Read, translate and retell the text
Text “Olympic heroes”
Most people have no problem remembering the last Olympic Games and many of us look forward to the next Games with great excitement. But it’s easy to forget the heroes of the last part of the 20th century. Who were those sports men and women who were the greatest influences on the athletes of today?
In the athletics stadium, perhaps, the greatest star of all was Carl Lewis. He became an immediate favorite with the fans after winning four gold medals at Los Angeles in 1984, the year when the Russians did not send a team. This was partly because the Americans had not sent a team to Moscow four years earlier. Lewis’s Olympic career lasted for another 12 years until 1996 when he won his ninth gold medal in Atlanta. He could have won the tenth in the 4 x 100 m relay but he wasn’t picked for the team. It is this last medal that Lewis is most proud of.
Among the women who can forget the glamorous Florence Griffith-Joyner, with her long, painted finger-nails at the 1998 Games in Seoul, winning the 100 and 200 m? Her sister, Jackie, followed in her footsteps by winning the long jump. But perhaps the most significant event that year was when Carl Lewis’s great rival, Ben Johnson, lost his gold medal for the 100 m after failing a drugs test.
The Barcelona Olympic Games of 1992 were perhaps the friendliest Games in recent times and this time it was a gymnast, Vitaly Scherba from Belarus, who was in the limelight after winning four golds. At the next games, the medals for gymnasts were shared, with no single competitor dominating. Europeans will remember Melissanidis taking the gold for Greece in the floor exercises and the Ukrainian, Lilia Podkopayeva, winning the women’s event.
In Moscow, many western European nations joined the Americans in refusing to take part, but it was a good year for Britain and there were medals for middle distance runners, Coe and Ovett. In the pool, Cristina Egerszegi from Hungary has won five golds, her first in Seoul for the 200 m backstroke and her last for the same event in Barcelona. All of these medals were for individual events. But Kristin Otto from East Germany won six gold medals in the pool at Seoul, although two of these were for relay races.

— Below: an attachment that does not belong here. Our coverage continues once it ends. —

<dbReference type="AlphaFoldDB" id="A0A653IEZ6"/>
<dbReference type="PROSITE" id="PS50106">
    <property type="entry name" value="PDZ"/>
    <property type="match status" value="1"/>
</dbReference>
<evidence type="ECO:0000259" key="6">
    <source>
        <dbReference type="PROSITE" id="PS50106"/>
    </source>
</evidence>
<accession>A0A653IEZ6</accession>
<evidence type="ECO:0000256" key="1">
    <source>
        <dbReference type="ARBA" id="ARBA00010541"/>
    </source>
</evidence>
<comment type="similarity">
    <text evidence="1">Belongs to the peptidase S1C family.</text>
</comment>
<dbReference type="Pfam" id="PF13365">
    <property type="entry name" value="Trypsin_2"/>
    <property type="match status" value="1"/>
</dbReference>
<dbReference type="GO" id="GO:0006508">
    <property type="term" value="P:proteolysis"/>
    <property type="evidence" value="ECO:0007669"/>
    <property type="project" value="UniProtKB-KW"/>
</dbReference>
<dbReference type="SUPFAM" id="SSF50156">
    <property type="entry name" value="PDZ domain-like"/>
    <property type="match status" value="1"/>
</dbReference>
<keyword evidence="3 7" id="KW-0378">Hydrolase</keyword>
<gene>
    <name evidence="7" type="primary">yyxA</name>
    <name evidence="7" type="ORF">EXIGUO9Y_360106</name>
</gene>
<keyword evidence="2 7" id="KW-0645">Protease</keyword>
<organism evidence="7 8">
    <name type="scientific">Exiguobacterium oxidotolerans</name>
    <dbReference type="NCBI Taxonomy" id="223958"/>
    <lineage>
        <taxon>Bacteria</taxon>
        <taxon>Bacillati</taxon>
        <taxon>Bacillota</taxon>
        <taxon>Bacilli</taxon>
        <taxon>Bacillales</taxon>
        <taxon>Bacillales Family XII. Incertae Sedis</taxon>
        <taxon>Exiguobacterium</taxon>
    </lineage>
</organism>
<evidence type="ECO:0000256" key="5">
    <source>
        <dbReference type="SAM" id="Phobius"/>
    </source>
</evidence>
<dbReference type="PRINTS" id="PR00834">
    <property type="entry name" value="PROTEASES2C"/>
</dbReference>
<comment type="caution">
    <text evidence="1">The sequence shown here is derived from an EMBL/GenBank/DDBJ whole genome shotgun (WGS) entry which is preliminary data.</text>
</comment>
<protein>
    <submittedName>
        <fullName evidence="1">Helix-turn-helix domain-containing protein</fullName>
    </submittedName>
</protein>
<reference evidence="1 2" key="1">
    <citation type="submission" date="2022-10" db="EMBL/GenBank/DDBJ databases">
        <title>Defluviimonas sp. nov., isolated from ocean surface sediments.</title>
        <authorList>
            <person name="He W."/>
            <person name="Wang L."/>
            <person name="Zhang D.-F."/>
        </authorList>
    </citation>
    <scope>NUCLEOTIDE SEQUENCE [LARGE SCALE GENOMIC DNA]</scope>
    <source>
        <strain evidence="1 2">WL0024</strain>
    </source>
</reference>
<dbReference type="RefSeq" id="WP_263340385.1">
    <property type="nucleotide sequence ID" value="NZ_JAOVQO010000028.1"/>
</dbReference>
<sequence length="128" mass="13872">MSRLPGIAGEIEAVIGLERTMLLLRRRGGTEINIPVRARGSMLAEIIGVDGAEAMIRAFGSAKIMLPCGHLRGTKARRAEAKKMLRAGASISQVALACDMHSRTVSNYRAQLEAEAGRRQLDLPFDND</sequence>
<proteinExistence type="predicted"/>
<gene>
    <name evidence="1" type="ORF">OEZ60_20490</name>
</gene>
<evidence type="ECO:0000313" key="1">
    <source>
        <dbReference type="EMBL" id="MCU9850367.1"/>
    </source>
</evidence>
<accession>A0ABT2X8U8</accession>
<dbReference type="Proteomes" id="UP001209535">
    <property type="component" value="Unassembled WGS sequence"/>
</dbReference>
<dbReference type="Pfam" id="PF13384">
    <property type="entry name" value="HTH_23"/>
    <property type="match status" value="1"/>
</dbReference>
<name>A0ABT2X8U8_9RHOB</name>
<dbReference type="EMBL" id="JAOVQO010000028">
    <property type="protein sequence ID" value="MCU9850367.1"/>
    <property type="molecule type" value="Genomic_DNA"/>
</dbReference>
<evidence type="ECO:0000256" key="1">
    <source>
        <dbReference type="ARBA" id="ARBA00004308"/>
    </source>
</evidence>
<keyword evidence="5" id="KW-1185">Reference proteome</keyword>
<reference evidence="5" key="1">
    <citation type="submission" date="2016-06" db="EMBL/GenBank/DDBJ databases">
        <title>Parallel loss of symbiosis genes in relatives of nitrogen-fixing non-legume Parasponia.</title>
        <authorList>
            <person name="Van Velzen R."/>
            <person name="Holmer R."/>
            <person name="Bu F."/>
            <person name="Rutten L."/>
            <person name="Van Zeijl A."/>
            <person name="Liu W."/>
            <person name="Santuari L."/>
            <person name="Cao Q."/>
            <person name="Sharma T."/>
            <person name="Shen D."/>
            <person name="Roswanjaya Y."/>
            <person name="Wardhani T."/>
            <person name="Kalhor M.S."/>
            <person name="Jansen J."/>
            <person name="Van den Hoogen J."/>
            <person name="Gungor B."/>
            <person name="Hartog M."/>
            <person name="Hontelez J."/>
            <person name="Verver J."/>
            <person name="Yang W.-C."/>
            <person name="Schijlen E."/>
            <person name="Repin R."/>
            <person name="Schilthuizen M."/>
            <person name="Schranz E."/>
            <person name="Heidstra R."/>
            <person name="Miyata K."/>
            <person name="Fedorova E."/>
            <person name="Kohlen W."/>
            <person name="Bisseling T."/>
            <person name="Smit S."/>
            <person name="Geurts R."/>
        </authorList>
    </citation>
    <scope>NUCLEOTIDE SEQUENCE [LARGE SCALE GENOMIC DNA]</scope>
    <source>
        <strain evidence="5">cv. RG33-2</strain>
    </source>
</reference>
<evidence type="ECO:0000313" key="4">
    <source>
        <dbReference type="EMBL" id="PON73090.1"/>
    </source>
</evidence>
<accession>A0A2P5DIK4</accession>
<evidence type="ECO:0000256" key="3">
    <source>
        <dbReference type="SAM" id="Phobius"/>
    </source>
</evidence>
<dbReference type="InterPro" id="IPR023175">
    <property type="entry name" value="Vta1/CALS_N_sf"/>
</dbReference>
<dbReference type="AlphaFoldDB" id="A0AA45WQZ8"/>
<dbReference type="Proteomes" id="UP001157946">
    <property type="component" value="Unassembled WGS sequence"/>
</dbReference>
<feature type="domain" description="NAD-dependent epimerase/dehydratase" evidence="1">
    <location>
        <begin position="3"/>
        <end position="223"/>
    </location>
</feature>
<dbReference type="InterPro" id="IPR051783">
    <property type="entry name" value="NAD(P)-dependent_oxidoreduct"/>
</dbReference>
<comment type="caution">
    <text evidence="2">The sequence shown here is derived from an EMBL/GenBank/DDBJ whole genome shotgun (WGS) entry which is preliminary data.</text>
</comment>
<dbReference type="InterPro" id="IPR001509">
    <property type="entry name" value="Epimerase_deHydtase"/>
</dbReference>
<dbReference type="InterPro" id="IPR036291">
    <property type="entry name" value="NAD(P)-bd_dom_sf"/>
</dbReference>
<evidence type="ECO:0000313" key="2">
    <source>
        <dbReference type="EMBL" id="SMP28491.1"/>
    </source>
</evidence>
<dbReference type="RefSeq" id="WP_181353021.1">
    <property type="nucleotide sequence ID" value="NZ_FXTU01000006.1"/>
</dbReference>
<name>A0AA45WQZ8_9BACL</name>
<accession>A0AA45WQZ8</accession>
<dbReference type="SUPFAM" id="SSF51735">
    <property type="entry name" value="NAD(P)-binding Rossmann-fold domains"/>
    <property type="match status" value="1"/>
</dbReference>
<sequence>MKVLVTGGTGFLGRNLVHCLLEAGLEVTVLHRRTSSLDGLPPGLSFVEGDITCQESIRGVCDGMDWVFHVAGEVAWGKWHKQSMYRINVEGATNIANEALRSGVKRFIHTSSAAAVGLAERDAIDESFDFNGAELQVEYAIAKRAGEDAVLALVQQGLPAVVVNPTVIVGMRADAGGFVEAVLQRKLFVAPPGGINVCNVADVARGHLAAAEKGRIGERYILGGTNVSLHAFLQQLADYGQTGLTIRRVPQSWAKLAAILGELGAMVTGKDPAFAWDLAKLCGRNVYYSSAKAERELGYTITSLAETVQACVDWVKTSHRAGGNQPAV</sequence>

With such a rich history, we can be confident that the Games will continue to provide us with more sporting heroes who will be remembered for years to come.
а) Answer the following questions:
1. What sport do you play?
2. Have you ever won a cup or a trophy?
3. Have you ever been injured doing sport?
4. Do you prefer doing sport or being a spectator?
5. Do you go to watch a local sports team?
6. How many hours do you spend a week watching sport on TV?
7. What sports did you have to do at school?
8. Do you think you’re fit? Would you like to get fitter?
9. Do your family and friends like sport?
10. What sport do you hate watching most on TV? Why?
11. Have you ever been to a big sporting occasion?
12. Are there any great sportsmen in your country (town)?
13. Which Olympic Games you think were the most interesting in the history of sports?
2) Read and learn by heart the following glossary:
competition / contest
gym / gymnasium
Olympics / Olympic Games
playground / sports ground
semifinal / semi-final
sport / sports
trainer / coach
WEEK 3. “Crime and punishment”
1.Text “The best and worst criminals in the world”
2.Grammar: Equivalents of Modal verbs
Read this text about incompetent criminals. Choose the most suitable heading from the list A-F for each part 1-5 of the text. There is one extra heading which you do not need to use
Text “The best and worst criminals in the world”
A – Eating the evidence
B – Choosing the wrong person
C – Look before you steel
D – A loss of memory
E – Escape to jail
F – A double crime